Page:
- The production section is lacking entirely.
Just a start, again. When I have time to read this more thoroughly, I can make more specific critiques. However, the above should give you some stuff to work on. --Jayron32|talk|contribs 01:41, 31 December 2007 (UTC)
- A script has been used to generate a semi-automated review of the article for issues relating to grammar and house style. If you would find such a review helpful, please click here. Real live comments to follow in the next few days. Thanks, Ruhrfisch ><>°° 03:13, 1 January 2008 (UTC)
- A few comments that I hope are of some use:
- I agree with the above review by Jayron32. There are too many "" entries needing a citation for this to be A-class.
- I'd like to see the history section cover the discovery of the carbon isotopes and the subsequent introduction of carbon dating by Willard F. Libby.
- Some logical re-arrangement of the sections is necessary. Production should go just before Applications, for example, and Allotopes should precede Compounds, rather than Characteristics.
- Jargon such as "π-cloud" should be explained.
- Some of the single-sentence paragraphs need expanding or merging.
Review by Ruhrfisch
First off I agree with the points raised by the other reviewers. I would also suggest you look at some Featured articles as possible models for improving this one. Diamond is featured, as are several elements (Hydrogen and Titanium to name two).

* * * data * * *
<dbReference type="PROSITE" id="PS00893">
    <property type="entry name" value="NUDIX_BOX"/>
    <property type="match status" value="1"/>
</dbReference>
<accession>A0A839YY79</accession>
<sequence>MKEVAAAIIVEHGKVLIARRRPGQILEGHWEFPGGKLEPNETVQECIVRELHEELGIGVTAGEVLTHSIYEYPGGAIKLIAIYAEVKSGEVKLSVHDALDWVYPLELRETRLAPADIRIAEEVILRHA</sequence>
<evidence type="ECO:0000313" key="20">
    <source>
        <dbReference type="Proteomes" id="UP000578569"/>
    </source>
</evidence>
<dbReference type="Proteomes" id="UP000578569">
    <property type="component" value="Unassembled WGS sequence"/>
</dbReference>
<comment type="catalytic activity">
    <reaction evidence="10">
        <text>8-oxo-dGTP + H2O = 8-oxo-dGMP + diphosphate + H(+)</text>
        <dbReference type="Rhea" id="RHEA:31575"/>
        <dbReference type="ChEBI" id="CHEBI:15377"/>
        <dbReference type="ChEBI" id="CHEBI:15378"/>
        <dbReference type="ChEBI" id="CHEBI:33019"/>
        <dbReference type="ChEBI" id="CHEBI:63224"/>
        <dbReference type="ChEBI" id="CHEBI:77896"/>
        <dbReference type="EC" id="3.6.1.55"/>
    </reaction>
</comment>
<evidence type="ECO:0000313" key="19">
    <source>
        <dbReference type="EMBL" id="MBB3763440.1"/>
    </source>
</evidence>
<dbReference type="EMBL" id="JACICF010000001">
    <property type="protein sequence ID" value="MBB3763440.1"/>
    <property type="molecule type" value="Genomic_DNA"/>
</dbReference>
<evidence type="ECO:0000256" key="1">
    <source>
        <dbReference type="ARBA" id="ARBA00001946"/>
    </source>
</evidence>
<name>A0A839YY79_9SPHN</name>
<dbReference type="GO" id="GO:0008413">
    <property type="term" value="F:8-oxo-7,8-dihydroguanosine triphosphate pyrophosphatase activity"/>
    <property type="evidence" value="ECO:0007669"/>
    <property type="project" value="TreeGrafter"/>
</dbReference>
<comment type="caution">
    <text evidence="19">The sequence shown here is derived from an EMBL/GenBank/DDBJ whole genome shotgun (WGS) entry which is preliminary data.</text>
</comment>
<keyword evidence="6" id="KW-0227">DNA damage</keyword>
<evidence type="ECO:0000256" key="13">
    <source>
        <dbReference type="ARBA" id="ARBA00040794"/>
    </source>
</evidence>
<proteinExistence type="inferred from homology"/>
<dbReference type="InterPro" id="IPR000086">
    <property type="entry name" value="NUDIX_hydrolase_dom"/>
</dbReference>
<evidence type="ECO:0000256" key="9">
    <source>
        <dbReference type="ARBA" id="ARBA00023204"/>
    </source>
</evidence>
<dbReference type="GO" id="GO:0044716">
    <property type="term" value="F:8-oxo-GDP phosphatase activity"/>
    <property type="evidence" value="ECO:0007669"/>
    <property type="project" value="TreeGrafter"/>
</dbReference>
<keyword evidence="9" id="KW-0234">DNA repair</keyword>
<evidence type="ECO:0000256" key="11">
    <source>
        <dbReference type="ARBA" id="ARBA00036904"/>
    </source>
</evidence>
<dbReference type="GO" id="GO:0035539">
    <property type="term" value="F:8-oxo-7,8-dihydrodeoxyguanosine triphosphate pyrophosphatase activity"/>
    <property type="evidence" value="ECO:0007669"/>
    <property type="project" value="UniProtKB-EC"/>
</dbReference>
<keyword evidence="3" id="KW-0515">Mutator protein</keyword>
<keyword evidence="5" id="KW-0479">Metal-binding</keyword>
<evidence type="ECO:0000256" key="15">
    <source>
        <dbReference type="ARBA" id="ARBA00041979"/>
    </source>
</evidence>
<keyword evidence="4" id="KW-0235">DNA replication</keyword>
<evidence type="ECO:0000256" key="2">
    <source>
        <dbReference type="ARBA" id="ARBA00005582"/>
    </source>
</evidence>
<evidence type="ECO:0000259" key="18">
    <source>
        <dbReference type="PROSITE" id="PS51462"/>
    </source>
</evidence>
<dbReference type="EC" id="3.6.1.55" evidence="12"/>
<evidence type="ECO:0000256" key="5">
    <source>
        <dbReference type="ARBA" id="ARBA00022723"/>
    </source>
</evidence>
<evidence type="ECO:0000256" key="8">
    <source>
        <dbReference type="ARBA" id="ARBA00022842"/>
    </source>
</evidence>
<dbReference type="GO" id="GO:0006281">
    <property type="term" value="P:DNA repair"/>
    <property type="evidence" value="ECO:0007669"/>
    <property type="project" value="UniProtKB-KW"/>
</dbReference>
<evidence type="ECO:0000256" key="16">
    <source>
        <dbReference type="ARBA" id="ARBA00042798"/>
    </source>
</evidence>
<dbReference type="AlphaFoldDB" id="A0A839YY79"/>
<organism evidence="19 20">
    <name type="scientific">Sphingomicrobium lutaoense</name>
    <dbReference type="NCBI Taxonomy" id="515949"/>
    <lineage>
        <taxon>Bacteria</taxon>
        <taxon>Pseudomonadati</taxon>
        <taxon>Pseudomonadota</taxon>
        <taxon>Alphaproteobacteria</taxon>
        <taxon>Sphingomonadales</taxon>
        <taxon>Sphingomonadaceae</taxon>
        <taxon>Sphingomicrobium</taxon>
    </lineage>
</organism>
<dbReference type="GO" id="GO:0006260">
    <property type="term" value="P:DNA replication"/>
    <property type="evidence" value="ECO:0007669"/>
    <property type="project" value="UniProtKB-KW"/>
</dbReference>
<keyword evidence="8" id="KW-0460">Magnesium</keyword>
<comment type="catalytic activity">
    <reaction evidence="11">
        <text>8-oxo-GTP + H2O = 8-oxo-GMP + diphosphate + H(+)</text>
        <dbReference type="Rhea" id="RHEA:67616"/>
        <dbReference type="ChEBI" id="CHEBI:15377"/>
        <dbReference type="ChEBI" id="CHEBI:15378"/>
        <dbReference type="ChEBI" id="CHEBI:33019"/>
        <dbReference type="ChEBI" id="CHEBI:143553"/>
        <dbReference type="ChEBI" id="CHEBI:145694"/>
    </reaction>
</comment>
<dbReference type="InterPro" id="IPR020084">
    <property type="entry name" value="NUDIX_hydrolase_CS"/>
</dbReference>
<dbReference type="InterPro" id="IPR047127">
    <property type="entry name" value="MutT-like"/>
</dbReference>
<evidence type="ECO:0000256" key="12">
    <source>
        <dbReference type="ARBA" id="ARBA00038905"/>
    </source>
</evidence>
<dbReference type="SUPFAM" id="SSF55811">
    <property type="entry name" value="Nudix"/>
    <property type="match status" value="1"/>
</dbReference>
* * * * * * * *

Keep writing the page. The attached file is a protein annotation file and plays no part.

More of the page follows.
The article is currently offers a lot of information, but is not always well organized, referenced, or clearly written. Some examples from the History and etymology section follow.
- "The English name carbon comes from the Latin carbo for coal and charcoal, and hence comes French charbon...". I think this means the French name also comes from Latin, but it sounds as if the French somehow comes from the English. Since the next sentence is other foreign language names, why not add the French in there to avoid confusion (as they all derive from names for coal)?
- "...while carbon in the forms of charcoal was made around Roman times..." it should read "in the form of charcoal" and Roman times is very vague - can a more specific date be found?
- "A new allotrope of carbon, fullerene, that was discovered in 1985 includes nanostructured forms such as buckyballs and nanotubes." First off, I think most people would agree these are multiple allotropes of carbon (not one allotrope). I also think fullerenes are not generally seen as including nanotubes. Perhaps "The 1985 discovery of C60, a new allotrope, has led to isolation of many more fullerene and nanotube allotropes of carbon" or something similar would be a better way to say it.